Page:The Fauna of British India, including Ceylon and Burma (Birds Vol 1).djvu/74

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Distribution. N.W. Himalayas through Nepal and Sikkim to Tibet.

Nidification. This bird breeds commonly over a great portion of the Himalayas in the north-west at elevations between 5,000 and 10,000 feet. The nest is a roughly made cup of twigs and coarse roots lined with finer roots and fern rachides, and generally placed some 10 to 20 feet from the ground in a small tree in evergreen forest. The eggs, which number three to six, vary very much in colour. The ground ranges from a very pale yellowish stone-colour to a darkish, rather reddish stone-colour; rarely there is a faint green tinge but this is quite exceptional. The markings consist of small specks and blotches, or all small irregular blotches, of various shades of brown, sienna or reddish brown, with a few underlying ones of pale sienna and purple. As a rule they are richly marked handsome eggs but are not, as they have often been described, like those of Magpies except in general character. They measure about 33·9 x 23·9 mm.

Habits. This Blue Magpie is found in small parties, probably consisting of the parent birds and their last brood. They keep much to evergreen forest at elevations between 5,000 and 12,000 feet, descending lower in the winter but never to the plains as does the next bird. Their flight is slow and undulating and they are rather noisy birds, especially during the breeding season. According to Col. Rattray, they are much given to feeding on the ground. Like all Magpies they are said to be addicted to stealing eggs and young of other birds.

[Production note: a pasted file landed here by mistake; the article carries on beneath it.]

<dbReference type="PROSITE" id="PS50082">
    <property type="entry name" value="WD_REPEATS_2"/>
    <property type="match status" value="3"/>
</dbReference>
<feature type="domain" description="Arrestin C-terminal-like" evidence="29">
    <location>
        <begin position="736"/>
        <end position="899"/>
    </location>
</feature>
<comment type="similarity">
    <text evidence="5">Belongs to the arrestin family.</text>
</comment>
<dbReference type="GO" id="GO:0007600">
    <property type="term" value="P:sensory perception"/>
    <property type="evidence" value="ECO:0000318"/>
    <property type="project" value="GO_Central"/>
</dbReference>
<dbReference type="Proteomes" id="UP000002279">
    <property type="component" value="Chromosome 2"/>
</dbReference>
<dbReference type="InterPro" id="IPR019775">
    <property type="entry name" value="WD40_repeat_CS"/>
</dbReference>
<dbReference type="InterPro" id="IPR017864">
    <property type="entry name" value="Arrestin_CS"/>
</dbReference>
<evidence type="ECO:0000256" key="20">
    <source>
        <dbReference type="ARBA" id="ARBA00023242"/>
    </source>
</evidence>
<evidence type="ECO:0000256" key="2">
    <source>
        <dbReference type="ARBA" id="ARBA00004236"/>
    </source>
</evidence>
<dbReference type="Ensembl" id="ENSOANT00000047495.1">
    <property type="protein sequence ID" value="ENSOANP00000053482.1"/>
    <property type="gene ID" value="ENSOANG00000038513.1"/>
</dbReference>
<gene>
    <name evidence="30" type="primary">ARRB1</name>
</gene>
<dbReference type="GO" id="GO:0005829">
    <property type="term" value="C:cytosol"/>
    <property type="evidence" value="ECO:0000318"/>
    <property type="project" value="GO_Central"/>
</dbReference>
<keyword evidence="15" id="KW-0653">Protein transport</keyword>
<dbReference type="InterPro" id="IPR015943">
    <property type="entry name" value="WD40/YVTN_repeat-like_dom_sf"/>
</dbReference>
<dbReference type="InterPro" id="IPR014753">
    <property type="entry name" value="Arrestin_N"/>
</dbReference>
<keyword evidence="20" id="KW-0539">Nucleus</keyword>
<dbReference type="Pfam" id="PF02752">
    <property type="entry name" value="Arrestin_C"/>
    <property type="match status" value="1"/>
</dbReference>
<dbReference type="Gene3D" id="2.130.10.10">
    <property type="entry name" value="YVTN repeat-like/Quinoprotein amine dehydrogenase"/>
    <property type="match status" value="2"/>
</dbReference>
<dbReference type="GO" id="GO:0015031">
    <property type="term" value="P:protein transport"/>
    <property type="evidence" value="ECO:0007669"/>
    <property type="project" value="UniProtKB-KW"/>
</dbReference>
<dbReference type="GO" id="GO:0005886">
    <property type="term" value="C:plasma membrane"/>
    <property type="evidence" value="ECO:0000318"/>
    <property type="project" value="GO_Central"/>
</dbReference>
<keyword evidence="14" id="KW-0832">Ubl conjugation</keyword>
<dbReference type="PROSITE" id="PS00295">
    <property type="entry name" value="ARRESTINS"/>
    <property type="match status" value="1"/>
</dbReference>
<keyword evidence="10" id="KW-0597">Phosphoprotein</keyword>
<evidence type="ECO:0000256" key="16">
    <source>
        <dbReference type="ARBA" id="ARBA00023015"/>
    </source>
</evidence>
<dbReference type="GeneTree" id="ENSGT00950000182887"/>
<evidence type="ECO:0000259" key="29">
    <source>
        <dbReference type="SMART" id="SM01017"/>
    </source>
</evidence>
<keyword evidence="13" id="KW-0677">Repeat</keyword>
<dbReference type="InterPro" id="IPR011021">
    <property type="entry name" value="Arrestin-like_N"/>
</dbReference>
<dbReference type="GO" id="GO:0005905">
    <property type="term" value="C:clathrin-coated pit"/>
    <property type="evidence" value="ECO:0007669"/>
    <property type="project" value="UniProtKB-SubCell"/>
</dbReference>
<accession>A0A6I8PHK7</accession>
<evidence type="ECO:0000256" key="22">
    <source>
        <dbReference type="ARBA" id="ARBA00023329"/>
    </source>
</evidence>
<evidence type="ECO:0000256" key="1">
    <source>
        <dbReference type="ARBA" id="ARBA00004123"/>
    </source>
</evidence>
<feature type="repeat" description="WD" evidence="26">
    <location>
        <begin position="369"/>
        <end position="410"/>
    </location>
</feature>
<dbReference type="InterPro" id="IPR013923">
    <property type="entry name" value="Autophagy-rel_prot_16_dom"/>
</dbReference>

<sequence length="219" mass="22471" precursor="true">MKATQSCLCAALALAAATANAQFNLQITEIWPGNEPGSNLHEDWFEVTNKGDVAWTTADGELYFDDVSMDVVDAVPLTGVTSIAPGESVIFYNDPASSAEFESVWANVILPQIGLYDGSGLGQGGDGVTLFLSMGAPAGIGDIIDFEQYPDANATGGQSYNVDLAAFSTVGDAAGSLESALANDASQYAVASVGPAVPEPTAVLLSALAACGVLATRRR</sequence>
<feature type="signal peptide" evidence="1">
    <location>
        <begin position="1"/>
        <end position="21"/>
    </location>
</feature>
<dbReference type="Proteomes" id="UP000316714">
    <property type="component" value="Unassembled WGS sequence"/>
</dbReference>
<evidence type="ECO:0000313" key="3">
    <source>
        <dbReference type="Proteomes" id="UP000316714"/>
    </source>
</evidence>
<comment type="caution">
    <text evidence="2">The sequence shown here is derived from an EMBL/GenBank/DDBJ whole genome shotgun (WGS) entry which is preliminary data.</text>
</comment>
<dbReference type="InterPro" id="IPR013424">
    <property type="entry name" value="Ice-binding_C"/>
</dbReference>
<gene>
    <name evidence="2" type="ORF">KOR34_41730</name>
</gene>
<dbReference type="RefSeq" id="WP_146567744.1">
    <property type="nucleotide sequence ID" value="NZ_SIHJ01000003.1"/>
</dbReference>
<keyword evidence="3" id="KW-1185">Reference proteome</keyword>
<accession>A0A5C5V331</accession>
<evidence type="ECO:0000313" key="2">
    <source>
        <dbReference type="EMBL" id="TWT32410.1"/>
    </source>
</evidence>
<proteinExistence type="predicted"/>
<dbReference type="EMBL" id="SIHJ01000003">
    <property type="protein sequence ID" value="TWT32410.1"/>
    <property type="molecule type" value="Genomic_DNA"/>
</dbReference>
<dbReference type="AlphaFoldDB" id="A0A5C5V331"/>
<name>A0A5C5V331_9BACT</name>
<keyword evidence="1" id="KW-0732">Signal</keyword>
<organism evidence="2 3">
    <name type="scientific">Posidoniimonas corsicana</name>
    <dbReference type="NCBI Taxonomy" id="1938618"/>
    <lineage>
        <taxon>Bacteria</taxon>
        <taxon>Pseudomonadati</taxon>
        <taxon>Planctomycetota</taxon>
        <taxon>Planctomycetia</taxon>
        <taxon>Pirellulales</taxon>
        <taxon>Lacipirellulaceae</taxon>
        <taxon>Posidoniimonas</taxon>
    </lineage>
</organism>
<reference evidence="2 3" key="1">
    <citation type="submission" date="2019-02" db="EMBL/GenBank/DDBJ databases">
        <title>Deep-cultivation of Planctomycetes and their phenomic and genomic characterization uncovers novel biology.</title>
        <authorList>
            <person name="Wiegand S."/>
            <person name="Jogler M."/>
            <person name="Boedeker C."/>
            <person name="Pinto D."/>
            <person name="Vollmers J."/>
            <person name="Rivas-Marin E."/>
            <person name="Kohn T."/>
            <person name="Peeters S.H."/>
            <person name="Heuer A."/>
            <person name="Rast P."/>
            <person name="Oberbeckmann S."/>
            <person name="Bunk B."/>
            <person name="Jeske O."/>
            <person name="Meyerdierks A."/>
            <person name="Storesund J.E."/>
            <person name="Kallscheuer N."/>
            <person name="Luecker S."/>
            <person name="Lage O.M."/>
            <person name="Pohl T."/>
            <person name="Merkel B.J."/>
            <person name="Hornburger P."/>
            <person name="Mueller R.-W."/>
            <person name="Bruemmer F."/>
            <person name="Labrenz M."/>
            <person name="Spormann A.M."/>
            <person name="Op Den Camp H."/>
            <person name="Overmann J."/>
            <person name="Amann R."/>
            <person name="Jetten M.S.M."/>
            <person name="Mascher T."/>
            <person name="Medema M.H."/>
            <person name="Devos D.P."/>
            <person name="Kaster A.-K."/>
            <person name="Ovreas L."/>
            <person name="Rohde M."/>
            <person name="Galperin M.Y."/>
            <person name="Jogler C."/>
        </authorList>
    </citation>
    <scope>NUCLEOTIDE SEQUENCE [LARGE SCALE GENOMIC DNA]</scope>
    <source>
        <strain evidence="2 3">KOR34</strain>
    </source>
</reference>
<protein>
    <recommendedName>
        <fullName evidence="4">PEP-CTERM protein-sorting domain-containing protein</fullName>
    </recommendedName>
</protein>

(21) Urocissa melanocephala magnirostris.

The Burmese Red-billed Blue Magpie.

Psilorhinus occipitalis Blyth, J.A.S.B., xv, p. 27 (1846) (Ya Ma Ding Mt.).
Urocissa occipitalis. Blanf. & Oates, i, p. 26.

Vernacular name. Huet-daw-pya (Burmese).

Description. Differs from occipitalis in having a darker back, more suffused with purple-blue, and it also differs both from that bird and from melanocephala in having no white tips to the primaries.

Colours of soft parts as melanocephala.

Measurements. This is a slightly larger bird than occipitalis, with a wing of about 200 to 210 mm. and a much larger bill, 36 to 37 mm.

Distribution. Hills south of the Brahmaputra, Manipur and Burma to Siam. It is very rare in the Khasia, N. Cachar and Manipur Hills, but more common in the Naga Hills and comparatively common in the Chin and Kachin Hills, West Shan States and North Siam.